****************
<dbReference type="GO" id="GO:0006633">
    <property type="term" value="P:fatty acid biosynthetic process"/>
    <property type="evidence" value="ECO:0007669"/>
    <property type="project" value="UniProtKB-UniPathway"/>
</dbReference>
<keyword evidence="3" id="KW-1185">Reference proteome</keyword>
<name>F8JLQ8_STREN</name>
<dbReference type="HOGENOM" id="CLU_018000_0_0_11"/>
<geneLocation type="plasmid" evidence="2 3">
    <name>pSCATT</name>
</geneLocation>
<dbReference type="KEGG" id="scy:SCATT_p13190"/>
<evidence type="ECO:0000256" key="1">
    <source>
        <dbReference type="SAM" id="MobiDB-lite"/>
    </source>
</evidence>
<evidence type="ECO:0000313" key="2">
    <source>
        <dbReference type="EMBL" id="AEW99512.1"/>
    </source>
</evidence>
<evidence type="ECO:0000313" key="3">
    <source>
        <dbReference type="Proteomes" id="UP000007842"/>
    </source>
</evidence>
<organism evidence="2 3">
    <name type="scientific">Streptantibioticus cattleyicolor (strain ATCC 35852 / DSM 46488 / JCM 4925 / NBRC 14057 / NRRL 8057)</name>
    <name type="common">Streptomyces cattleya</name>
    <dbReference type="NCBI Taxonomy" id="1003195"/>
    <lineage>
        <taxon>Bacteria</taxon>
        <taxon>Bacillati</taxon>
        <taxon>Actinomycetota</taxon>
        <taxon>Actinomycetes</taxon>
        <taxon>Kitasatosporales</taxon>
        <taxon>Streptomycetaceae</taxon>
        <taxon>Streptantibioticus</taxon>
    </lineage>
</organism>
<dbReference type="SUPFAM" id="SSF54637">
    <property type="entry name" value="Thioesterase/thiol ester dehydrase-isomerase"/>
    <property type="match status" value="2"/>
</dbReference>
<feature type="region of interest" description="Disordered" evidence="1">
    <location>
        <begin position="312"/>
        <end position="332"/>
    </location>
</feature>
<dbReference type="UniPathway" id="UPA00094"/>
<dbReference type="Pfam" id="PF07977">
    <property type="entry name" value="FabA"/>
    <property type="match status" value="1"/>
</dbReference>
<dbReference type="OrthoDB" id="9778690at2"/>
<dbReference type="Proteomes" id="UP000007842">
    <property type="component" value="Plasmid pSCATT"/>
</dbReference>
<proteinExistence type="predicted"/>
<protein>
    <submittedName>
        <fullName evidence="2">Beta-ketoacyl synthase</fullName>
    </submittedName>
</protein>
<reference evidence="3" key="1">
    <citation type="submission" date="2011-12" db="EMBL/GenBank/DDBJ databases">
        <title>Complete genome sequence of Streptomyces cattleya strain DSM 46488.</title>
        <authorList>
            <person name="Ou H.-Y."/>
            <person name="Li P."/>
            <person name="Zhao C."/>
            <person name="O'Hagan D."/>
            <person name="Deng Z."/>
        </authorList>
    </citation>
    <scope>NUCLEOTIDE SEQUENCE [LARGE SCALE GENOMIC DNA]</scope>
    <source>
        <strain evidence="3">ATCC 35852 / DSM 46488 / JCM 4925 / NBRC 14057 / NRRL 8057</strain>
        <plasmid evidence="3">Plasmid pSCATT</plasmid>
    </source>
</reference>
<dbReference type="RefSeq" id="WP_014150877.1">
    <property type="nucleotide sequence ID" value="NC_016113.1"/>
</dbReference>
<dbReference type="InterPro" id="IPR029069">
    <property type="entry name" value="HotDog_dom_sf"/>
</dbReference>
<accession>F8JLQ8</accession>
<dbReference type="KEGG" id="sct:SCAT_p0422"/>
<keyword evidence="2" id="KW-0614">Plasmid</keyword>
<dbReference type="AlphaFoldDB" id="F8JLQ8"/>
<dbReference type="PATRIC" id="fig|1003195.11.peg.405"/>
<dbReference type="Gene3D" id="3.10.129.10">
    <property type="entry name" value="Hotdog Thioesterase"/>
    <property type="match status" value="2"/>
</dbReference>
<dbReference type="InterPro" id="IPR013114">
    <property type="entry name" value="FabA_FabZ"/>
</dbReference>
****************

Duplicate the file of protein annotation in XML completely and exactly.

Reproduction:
<dbReference type="GO" id="GO:0006633">
    <property type="term" value="P:fatty acid biosynthetic process"/>
    <property type="evidence" value="ECO:0007669"/>
    <property type="project" value="UniProtKB-UniPathway"/>
</dbReference>
<keyword evidence="3" id="KW-1185">Reference proteome</keyword>
<name>F8JLQ8_STREN</name>
<dbReference type="HOGENOM" id="CLU_018000_0_0_11"/>
<geneLocation type="plasmid" evidence="2 3">
    <name>pSCATT</name>
</geneLocation>
<dbReference type="KEGG" id="scy:SCATT_p13190"/>
<evidence type="ECO:0000256" key="1">
    <source>
        <dbReference type="SAM" id="MobiDB-lite"/>
    </source>
</evidence>
<evidence type="ECO:0000313" key="2">
    <source>
        <dbReference type="EMBL" id="AEW99512.1"/>
    </source>
</evidence>
<evidence type="ECO:0000313" key="3">
    <source>
        <dbReference type="Proteomes" id="UP000007842"/>
    </source>
</evidence>
<organism evidence="2 3">
    <name type="scientific">Streptantibioticus cattleyicolor (strain ATCC 35852 / DSM 46488 / JCM 4925 / NBRC 14057 / NRRL 8057)</name>
    <name type="common">Streptomyces cattleya</name>
    <dbReference type="NCBI Taxonomy" id="1003195"/>
    <lineage>
        <taxon>Bacteria</taxon>
        <taxon>Bacillati</taxon>
        <taxon>Actinomycetota</taxon>
        <taxon>Actinomycetes</taxon>
        <taxon>Kitasatosporales</taxon>
        <taxon>Streptomycetaceae</taxon>
        <taxon>Streptantibioticus</taxon>
    </lineage>
</organism>
<dbReference type="SUPFAM" id="SSF54637">
    <property type="entry name" value="Thioesterase/thiol ester dehydrase-isomerase"/>
    <property type="match status" value="2"/>
</dbReference>
<feature type="region of interest" description="Disordered" evidence="1">
    <location>
        <begin position="312"/>
        <end position="332"/>
    </location>
</feature>
<dbReference type="UniPathway" id="UPA00094"/>
<dbReference type="Pfam" id="PF07977">
    <property type="entry name" value="FabA"/>
    <property type="match status" value="1"/>
</dbReference>
<dbReference type="OrthoDB" id="9778690at2"/>
<dbReference type="Proteomes" id="UP000007842">
    <property type="component" value="Plasmid pSCATT"/>
</dbReference>
<proteinExistence type="predicted"/>
<protein>
    <submittedName>
        <fullName evidence="2">Beta-ketoacyl synthase</fullName>
    </submittedName>
</protein>
<reference evidence="3" key="1">
    <citation type="submission" date="2011-12" db="EMBL/GenBank/DDBJ databases">
        <title>Complete genome sequence of Streptomyces cattleya strain DSM 46488.</title>
        <authorList>
            <person name="Ou H.-Y."/>
            <person name="Li P."/>
            <person name="Zhao C."/>
            <person name="O'Hagan D."/>
            <person name="Deng Z."/>
        </authorList>
    </citation>
    <scope>NUCLEOTIDE SEQUENCE [LARGE SCALE GENOMIC DNA]</scope>
    <source>
        <strain evidence="3">ATCC 35852 / DSM 46488 / JCM 4925 / NBRC 14057 / NRRL 8057</strain>
        <plasmid evidence="3">Plasmid pSCATT</plasmid>
    </source>
</reference>
<dbReference type="RefSeq" id="WP_014150877.1">
    <property type="nucleotide sequence ID" value="NC_016113.1"/>
</dbReference>
<dbReference type="InterPro" id="IPR029069">
    <property type="entry name" value="HotDog_dom_sf"/>
</dbReference>
<accession>F8JLQ8</accession>
<dbReference type="KEGG" id="sct:SCAT_p0422"/>
<keyword evidence="2" id="KW-0614">Plasmid</keyword>
<dbReference type="AlphaFoldDB" id="F8JLQ8"/>
<dbReference type="PATRIC" id="fig|1003195.11.peg.405"/>
<dbReference type="Gene3D" id="3.10.129.10">
    <property type="entry name" value="Hotdog Thioesterase"/>
    <property type="match status" value="2"/>
</dbReference>
<dbReference type="InterPro" id="IPR013114">
    <property type="entry name" value="FabA_FabZ"/>
</dbReference>